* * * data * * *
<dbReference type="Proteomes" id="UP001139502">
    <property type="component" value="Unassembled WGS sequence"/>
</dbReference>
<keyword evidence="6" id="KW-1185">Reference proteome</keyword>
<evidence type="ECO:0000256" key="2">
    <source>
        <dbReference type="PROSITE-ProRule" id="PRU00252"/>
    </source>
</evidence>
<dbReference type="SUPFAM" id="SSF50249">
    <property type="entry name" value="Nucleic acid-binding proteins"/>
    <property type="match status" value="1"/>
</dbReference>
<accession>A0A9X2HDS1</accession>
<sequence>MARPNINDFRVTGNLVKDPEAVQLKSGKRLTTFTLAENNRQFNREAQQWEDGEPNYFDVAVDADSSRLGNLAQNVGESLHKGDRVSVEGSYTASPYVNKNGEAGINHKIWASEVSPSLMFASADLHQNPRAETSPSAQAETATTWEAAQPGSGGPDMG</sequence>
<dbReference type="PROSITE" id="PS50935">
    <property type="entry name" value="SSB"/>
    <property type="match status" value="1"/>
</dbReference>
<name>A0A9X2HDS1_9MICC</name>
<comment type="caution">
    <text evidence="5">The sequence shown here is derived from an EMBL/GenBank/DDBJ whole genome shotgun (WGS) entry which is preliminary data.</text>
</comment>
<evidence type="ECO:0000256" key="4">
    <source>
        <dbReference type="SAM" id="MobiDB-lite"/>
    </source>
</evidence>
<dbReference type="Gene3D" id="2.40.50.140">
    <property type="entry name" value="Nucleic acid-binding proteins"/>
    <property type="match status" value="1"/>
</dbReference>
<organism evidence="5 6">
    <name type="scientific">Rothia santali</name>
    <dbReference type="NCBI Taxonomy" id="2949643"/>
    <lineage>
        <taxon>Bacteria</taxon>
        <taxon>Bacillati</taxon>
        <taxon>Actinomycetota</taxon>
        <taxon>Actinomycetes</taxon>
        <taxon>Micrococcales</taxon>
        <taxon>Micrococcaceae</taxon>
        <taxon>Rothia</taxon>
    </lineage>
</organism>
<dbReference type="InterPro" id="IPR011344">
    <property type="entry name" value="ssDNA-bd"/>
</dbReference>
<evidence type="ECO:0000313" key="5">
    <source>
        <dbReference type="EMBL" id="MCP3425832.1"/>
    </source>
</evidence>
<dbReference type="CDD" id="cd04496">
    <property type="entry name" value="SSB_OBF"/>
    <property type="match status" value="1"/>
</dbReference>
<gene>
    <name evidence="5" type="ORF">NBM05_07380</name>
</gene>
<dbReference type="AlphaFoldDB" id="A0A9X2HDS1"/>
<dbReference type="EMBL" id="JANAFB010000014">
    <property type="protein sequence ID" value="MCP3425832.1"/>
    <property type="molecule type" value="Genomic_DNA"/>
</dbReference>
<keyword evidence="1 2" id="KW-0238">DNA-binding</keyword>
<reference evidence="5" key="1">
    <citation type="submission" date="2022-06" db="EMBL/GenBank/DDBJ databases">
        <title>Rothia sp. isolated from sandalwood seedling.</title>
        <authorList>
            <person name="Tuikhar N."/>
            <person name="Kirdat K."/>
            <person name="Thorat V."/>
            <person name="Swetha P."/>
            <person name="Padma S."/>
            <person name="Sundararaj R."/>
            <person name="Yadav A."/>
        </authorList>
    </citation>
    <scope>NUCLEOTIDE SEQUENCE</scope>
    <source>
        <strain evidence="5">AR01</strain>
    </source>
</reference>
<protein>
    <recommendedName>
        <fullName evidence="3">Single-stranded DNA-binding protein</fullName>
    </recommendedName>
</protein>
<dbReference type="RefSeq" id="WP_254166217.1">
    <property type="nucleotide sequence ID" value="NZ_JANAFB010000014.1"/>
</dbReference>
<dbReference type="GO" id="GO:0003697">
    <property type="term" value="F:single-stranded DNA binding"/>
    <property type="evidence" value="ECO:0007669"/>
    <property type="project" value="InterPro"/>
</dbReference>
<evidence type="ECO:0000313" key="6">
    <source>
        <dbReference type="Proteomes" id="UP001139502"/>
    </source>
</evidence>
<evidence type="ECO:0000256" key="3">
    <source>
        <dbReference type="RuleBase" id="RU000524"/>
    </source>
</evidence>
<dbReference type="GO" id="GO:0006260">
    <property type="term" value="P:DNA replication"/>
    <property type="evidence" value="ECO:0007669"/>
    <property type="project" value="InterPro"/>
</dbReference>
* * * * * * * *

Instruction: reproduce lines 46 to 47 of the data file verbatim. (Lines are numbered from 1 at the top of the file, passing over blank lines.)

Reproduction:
<dbReference type="InterPro" id="IPR011344">
    <property type="entry name" value="ssDNA-bd"/>